5 Great Accessible Attractions Around Klamath County
Across Klamath County, outdoor recreation opportunities welcome visitors of all abilities. Want to learn about the region’s industrial past at Collier Memorial State Park’s outdoor logging museum? Enjoy scenic views at Crater Lake National Park? See which birds are hanging out around Agency Lake and Upper Klamath Lake?
You can do it all—and more—at several outstanding accessible attractions across Klamath County. Whether you want to get your heart pumping with an invigorating workout or relax with scenic views, you’ll find plenty of wheelchair-accessible opportunities in the region. Here’s a look at five of our favorites.
Educational Outings, Overnight Stays at Collier Memorial State Park
At the northern edge of the Klamath Basin, where Highway 97 gradually rises toward the heart of the Cascade Range, Collier Memorial State Park offers a variety of wheelchair-accessible activities along the crystal-clear Spring Creek.
Day-use visitors can peruse the park’s outdoor logging museum (one of several history and culture stops in Klamath County), which explores Klamath County’s industrial past through exhibits, vintage equipment, and other interpretive displays; the paved path through the museum is universally accessible.
And if you’d like to spend a bit more time in the park, book a night or two in the park’s campground—open mid-May through September. Of the campground’s 64 sites, three are accessible to campers of all abilities. Amenities include a picnic table and campfire ring at each site, as well as flush toilets and showers throughout the campground.
Historic Exploration at Lava Beds National Monument
You won’t find any accessible caves at Lava Beds National Monument—they’re largely reached via steep stairways—but there’s still plenty of fun for visitors of all abilities.
The national monument’s visitor center, for instance, hosts a fascinating museum that explains the area’s natural and cultural history through artifacts, interpretive panels, and a short film; an engaging bookstore is on-site, as well. (Outside the visitor center, you’ll find wheelchair-accessible parking spots, restrooms, and drinking fountains.)
Elsewhere, visitors can enjoy the surroundings via accessible viewpoints and waysides, savor a meal at picnic areas around Fleener Chimneys and near Mushpot Cave, and spend the night in one of two accessible sites at the park’s campground.
Start planning your visit with our in-depth guide to Lava Beds National Monument—complete with regional history, wildlife overlooks, recommended stops, and more.
Accessible Outings at Crater Lake National Park
Crater Lake National Park sits in the heart of the mountainous Cascade Range—and several trips’ worth of accessible adventures welcome visitors of all abilities.
The 1.1-mile Godfrey Glen trail, recommended for all-terrain wheelchairs with assistance, heads through an old-growth forest and offers views of the park’s pinnacles—all a short distance from park headquarters.
Up at Rim Village, visitors can enjoy sweeping vistas of Crater Lake itself (with low-rise guardrails that won’t impede views) from along a network of paved paths; these are mostly flat, but visitors may want to prepare for the occasional slope.
From there, visitors can circle Crater Lake from along the 33-mile Rim Drive; paved roadside pullouts routinely offer incredible lake views and mostly have room to accommodate vans with wheelchair ramps. (Not up for driving? The old-school Crater Lake Trolley offers two-hour tours with guided narration—and can fit standard wheelchairs on board.)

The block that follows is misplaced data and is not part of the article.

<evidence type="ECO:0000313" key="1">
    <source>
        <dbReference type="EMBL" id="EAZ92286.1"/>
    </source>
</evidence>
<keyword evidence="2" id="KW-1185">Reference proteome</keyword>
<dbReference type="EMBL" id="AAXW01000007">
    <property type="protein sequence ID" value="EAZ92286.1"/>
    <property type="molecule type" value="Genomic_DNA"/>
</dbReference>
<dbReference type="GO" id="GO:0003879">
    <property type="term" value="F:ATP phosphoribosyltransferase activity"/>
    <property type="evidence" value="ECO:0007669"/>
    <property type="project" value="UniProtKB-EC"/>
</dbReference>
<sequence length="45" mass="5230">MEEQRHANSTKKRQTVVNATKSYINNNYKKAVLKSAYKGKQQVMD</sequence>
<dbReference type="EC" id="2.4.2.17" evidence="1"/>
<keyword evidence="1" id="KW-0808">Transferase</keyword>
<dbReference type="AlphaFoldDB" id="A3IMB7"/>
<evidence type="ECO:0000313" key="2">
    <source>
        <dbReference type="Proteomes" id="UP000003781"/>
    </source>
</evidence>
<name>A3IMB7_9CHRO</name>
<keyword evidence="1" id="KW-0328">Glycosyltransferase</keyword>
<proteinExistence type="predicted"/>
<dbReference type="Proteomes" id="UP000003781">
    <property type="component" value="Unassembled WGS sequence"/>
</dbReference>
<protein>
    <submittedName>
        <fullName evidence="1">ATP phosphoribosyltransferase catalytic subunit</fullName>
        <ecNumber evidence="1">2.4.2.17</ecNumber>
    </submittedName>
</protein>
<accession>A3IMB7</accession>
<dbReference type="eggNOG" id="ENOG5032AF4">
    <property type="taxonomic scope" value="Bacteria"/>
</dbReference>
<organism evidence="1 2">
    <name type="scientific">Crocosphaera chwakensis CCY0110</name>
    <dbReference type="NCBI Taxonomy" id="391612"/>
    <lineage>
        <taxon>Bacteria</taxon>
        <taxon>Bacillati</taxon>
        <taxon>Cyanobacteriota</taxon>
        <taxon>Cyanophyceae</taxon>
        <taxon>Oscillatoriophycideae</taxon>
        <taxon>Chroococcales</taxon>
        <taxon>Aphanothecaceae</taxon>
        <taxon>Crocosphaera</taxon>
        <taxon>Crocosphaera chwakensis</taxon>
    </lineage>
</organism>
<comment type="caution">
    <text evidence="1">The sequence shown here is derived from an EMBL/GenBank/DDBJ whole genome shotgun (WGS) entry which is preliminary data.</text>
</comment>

And if you’re staying the night, Mazama Campground—just inside the park’s southern entrance—hosts four wheelchair-accessible sites.
Ready to visit? Get started with our look at everything you need to know about Crater Lake National Park.
Bird-watching at Wood River Wetland
It doesn’t take much to experience the magic of the Klamath Basin’s annual bird migrations at Wood River Wetland, which sits where the Wood River flows into the northern reaches of Agency Lake (actually the northern arm of Upper Klamath Lake).
There, a one-mile-long (round-trip), wheelchair accessible path heads through a forest of willow and cottonwood before arriving at the shore of Agency Lake—where you may spot wood ducks, yellow warblers, swans, and other species in the surrounding wetlands.
Interpretive panels fill in the blanks if you’re curious about what you’ll see, when to spy the most birds, and what makes the wetlands such a fruitful stopover point for migratory birds. Other (non-avian) species of wildlife at Wood River Wetland include beavers and river otters.
If Wood River Wetland sounds fun, learn more about how to get started birding in Klamath County—why birds love our region so much, where to see the migration at national wildlife refuges, what kind of adventures you’ll enjoy, and more.
Riding the OC and E Woods Line State Trail
In recent years, wildfires have closed portions of the 100-mile-long OC and E Woods Line State Trail while crews assess the damage and work to rebuild the rail-to-trail project (which doubles as Oregon’s longest linear park). Nevertheless, a wheelchair-accessible stretch of the path departs from downtown Klamath Falls, affording excellent views of surrounding landscapes.
In all, roughly 15 miles of trail (round-trip) are paved and accessible to wheelchairs. The urban trail affords views of the surrounding city before heading into farmland, largely paralleling Lost River, and showing off vistas of Mount Shasta to the south. One fun feature along the trail is Olene Gap—a naturally narrow opening in the hillsides outside of Olene where the trail can pass. (While mostly flat, note that some stretches feature occasional ascents and descents.) Accessible restrooms are available along the trail.
Want to learn more? Check out our complete guide to the OC and E Woods Line State Trail.